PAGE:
Recently, I found myself feeling an unexpected rush of sympathy for Eminem. Amid a flurry of "Gangster Napper" headlines, the star cancelled this autumn's European tour due to problems with addiction to Ambien, a sleeping pill popular in America.
This was a public indication of what I have always secretly feared: sleeping pills may guarantee a good night's rest, but at what price?
According to the charity Beat the Benzos, it is estimated that more than a million people in Britain are addicted to benzodiazepines, the family of drugs most commonly prescribed to insomniacs in this country. "Benzos" are also prescribed to those with severe anxiety problems, but that does not make them any less addictive if misused.
My own battle with insomnia has been a long-running one, but the fear of getting hooked has always stopped me from seeking a pharmaceutical ceasefire. I cannot imagine anything more depressing - or ironic - than ending up in rehab after doing nothing more
hedonistic than sipping mugs of camomile tea.
Although I have steered clear of prescription medication, I have tried pretty much everything else. As a rule, I have discovered that the greater the product's effectiveness in inducing sleep, the greater the intensity of the side effects. By far the most unpleasant for me is the over-the-counter drug Nytol, a sedative antihistamine product. It works, but I no longer keep it in my medicine cabinet for fear that I will be tempted, as a last resort, to take it too often and suffer the vile sleep hangover it causes in the morning. Nytol is meant only for occasional use, but anything that provides a respite from tossing and turning all night is going to be alluring for the insomniac.
My quest for sleep has also led me to try valerian tea, skullcap herbal tea and a scary green homeopathic tincture that had a diuretic effect. I soon drifted off to sleep, but then I was up again. And again.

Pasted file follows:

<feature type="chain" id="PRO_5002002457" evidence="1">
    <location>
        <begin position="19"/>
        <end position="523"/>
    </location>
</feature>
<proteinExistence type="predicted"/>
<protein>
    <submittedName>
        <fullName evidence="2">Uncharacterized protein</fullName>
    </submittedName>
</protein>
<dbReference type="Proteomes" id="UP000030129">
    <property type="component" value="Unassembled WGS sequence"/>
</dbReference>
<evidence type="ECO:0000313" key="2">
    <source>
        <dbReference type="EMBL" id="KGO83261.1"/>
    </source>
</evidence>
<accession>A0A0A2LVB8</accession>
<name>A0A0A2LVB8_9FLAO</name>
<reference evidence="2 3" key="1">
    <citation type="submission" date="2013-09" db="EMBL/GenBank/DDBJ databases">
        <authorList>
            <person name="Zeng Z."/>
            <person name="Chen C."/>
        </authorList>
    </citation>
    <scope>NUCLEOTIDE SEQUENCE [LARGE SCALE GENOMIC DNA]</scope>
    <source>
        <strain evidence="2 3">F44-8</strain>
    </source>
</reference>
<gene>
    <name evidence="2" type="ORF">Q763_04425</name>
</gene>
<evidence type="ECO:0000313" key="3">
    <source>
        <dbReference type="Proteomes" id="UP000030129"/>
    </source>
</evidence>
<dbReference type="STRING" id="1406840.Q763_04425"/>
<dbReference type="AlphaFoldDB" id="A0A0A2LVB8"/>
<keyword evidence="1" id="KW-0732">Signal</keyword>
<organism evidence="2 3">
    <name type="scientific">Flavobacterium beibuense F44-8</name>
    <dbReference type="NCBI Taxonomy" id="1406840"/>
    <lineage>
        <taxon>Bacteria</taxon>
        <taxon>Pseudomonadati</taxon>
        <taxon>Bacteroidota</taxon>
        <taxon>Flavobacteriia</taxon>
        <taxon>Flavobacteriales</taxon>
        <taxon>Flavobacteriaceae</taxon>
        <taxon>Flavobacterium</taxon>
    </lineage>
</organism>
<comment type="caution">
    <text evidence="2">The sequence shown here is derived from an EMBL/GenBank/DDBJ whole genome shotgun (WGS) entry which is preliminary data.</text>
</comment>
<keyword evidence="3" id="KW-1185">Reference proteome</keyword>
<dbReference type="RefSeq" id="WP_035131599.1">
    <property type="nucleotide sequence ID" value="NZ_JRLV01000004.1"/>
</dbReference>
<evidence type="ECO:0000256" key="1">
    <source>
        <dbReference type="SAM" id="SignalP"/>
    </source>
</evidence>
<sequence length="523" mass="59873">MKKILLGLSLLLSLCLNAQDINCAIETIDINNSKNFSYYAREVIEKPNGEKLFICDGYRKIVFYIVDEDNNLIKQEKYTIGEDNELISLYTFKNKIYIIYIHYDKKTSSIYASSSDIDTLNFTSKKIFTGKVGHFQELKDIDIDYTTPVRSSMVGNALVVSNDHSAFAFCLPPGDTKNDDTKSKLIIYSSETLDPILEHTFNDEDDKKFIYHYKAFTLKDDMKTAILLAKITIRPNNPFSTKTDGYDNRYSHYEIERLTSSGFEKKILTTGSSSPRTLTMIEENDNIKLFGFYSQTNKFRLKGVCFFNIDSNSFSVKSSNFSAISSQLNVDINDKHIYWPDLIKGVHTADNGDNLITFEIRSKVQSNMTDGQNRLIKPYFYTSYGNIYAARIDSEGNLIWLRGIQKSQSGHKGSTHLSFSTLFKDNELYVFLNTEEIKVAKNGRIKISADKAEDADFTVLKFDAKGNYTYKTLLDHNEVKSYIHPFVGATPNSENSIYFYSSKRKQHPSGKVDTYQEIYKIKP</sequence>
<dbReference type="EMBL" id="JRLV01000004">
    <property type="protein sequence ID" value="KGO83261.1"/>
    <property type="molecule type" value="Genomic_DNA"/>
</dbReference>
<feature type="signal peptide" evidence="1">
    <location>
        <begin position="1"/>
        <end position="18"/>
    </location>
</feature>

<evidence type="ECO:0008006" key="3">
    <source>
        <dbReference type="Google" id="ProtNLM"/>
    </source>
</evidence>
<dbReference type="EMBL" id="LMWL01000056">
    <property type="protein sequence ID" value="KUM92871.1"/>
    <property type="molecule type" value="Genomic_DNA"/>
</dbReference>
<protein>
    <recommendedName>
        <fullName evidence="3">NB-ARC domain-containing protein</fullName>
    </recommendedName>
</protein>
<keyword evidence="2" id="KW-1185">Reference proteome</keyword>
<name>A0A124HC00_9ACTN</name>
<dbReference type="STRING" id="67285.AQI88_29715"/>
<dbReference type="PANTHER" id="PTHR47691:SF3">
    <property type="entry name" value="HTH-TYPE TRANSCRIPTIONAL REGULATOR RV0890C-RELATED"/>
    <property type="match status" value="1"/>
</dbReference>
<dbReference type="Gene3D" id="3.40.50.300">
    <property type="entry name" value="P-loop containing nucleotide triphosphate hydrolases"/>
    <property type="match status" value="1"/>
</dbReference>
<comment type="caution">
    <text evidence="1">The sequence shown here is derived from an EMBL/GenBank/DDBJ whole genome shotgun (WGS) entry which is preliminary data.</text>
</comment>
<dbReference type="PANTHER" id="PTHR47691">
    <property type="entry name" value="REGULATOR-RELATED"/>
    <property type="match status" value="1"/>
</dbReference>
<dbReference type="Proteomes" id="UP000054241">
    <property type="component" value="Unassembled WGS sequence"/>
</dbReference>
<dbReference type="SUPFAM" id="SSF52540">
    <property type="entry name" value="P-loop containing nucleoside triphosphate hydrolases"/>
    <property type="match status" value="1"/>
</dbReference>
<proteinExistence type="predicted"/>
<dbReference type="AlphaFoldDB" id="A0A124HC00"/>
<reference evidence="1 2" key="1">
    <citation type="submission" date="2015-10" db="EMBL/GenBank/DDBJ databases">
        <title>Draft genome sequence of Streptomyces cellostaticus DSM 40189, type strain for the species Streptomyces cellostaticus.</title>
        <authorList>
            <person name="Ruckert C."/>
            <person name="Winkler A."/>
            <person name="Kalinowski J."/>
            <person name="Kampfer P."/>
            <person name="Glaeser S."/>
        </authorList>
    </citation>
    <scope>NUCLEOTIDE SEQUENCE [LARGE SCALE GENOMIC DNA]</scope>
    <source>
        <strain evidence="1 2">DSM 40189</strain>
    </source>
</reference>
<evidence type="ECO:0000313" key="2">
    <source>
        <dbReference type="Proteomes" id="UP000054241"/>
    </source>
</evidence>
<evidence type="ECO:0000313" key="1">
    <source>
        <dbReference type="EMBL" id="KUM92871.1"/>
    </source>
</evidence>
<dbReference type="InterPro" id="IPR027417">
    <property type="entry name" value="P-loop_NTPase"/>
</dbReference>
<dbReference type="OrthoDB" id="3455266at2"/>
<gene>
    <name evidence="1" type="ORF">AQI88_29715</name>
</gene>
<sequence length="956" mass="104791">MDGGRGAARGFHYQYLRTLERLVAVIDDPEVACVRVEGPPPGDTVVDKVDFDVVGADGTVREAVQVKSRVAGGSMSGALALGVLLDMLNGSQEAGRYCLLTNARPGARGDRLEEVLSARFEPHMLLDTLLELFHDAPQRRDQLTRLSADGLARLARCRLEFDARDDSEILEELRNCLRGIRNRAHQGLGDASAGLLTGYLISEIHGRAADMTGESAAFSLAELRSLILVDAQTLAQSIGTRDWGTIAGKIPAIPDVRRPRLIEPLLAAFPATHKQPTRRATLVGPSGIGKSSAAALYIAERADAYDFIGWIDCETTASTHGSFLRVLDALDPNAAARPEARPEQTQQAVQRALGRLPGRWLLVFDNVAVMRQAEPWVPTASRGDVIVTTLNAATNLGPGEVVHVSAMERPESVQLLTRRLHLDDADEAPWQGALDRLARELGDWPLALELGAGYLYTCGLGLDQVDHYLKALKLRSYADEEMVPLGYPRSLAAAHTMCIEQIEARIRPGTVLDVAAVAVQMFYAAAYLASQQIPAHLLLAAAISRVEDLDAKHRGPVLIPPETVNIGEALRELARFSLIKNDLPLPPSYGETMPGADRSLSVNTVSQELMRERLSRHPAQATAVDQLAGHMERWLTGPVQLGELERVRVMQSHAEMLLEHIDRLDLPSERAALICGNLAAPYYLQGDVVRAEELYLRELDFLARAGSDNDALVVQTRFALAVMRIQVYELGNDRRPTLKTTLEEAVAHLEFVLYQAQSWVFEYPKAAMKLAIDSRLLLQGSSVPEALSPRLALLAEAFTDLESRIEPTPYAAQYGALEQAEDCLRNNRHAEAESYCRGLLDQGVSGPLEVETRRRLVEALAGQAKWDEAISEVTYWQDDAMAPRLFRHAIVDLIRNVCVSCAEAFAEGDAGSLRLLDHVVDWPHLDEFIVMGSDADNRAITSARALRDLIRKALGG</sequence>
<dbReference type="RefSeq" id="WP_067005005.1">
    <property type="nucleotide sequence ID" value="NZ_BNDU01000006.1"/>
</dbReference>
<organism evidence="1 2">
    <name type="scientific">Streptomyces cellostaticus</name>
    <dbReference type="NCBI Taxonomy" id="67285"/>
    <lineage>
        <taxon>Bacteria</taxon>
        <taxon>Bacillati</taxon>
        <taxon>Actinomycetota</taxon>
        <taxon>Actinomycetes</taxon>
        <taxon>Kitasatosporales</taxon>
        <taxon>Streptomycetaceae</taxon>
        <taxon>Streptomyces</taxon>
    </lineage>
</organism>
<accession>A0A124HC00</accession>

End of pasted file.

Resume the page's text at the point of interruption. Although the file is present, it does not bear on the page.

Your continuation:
Unless you have gone through a persistent bout of insomnia, it is impossible to describe what a lonely and excruciatingly boring condition it is. Take last night, for example. I open my eyes. It is dark. For a brief moment" I entertain a fantasy that it is just a very grey morning. Secretly, though, I know it is not morning. I know, without peering at the malignant red numbers on the clock, that it is precisely 3.37am. I know because I have woken up at this same time for the past 23 mornings. The best Swiss watches have nothing on the human body clock.
I toss. I turn. I try deep yogic breathing. That makes me thirsty. I take a swig of Evian from my bedside table. Now I need the bathroom. I get up. Get back in bed. Compile imaginary iPod playlists. Then the fear takes hold. What if I can't get back to sleep? I do some mental arithmetic. If I fall asleep again by 4.30am, that will give me another 31/2 hours' sleep. But what if I don't? Forget counting sheep - insomniacs count sleep, jealously, obsessively, the way some women count calories.
What if I have to spend tomorrow, yet again, in that weird state of tearful, jet-lagged exhaustion that lack of sleep creates?
At 5.09am, my neighbour's cats start Fighting under my window. I get up, open the window and start yowling back. I am losing the plot. And that's what insomnia does to you.